3. Steve Westly - $41,728,277: In campaign cash stories, Westly is (for now) tops when it comes to self-financing candidates that came up short -- the 2006 Democratic candidate for governor who failed to win his party's nomination after spending beaucoup bucks. That race was a long ways from his win four years earlier as state controller, which made Westly an instant up-and-comer in California Democratic politics. But his decision to work alongside the insurgent Republican governor in 2004 put his gubernatorial effort two years later at a bit of a disadvantage with some party loyalists. And he spent an awful lot of money thereafter, only to lose by four points to Angelides. Many have wondered whether Westly would return to state politics, but other than some campaigning with Schwarzenegger for redistricting reform in 2008, he's laid relatively low.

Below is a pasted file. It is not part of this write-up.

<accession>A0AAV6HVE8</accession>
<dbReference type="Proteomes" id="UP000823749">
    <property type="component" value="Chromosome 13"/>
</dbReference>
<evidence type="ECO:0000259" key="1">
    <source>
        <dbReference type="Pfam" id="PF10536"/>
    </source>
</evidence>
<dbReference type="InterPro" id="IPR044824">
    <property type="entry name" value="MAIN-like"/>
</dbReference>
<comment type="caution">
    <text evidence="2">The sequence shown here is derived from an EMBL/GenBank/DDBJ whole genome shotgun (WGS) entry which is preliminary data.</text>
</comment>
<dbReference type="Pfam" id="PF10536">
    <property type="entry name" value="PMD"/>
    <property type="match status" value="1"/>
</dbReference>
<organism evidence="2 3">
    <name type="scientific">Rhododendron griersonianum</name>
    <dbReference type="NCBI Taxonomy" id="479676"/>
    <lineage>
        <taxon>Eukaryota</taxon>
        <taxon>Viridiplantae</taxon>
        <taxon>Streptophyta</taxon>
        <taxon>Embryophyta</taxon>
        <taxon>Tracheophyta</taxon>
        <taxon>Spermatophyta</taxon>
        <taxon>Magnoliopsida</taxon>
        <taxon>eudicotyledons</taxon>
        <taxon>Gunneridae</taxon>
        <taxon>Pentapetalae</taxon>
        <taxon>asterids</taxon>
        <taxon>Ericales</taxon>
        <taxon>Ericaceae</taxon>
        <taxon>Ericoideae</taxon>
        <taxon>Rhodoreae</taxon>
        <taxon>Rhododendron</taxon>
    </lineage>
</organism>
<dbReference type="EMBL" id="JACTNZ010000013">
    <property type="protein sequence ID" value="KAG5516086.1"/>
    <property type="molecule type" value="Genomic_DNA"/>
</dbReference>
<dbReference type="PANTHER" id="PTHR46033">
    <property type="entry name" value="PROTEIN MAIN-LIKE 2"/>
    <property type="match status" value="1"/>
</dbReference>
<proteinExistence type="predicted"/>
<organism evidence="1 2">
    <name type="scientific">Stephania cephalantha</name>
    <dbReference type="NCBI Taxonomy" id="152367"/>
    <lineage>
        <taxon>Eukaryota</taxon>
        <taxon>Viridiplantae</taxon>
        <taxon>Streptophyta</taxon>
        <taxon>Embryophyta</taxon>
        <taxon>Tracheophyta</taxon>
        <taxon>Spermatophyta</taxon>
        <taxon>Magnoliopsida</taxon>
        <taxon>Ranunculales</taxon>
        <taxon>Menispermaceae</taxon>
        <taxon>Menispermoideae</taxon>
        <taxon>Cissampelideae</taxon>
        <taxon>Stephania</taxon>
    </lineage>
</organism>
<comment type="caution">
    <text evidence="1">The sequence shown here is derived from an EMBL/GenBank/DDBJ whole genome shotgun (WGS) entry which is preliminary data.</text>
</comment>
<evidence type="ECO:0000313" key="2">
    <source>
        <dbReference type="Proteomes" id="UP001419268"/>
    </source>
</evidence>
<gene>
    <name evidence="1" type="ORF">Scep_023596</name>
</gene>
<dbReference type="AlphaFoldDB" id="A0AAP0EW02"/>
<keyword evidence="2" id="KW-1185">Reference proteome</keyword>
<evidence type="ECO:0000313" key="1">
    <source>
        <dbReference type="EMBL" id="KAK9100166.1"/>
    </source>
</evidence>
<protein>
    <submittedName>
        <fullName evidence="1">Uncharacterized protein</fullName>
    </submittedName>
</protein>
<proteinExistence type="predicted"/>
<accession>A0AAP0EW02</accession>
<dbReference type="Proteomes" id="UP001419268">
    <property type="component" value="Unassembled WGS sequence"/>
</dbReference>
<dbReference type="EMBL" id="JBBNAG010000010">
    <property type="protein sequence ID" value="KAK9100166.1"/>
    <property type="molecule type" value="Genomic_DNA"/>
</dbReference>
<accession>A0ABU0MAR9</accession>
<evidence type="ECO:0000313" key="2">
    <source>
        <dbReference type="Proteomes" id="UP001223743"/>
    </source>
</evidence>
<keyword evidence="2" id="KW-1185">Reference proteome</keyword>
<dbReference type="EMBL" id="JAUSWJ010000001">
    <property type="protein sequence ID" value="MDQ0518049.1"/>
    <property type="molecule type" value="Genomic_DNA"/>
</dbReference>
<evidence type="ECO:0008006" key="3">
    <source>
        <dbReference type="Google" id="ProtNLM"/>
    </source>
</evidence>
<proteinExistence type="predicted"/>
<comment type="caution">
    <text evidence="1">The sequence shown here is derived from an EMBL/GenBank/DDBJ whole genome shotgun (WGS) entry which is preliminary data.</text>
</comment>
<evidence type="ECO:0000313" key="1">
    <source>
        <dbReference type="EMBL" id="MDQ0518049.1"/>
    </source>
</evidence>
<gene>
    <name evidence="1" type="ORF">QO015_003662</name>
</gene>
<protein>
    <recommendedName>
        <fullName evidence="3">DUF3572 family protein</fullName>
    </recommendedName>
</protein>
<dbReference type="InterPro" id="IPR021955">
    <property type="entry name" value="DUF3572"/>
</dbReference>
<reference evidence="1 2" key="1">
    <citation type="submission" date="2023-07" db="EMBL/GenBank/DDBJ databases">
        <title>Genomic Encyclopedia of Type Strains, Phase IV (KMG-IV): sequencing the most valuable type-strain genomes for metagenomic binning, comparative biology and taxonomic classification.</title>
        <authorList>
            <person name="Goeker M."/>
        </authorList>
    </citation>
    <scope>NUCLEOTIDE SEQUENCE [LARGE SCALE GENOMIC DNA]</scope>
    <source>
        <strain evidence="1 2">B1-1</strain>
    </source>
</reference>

2. Steve Poizner - $43,205,282: If you only heard of Steve Poizner recently, you'd wonder why his gubernatorial rival Whitman's personal campaign spending is getting so much attention. After all, Poizner's spent more than Whitman on politics, right? But political junkies remember that the Silicon Valley whiz-turned-insurance commissioner can thank his spot on this list, in part, to setting the record for self-financing of an Assembly race in 2004 in a losing effort to Bay Area Democrat Ira Ruskin. In that race, he spent more than $6.2 million. Add to money spent to win his current statewide office, plus money spent defeating the controversial term limits tweak Proposition 93, plus the $19.2 million he's spent on the current guv's race... and there you are.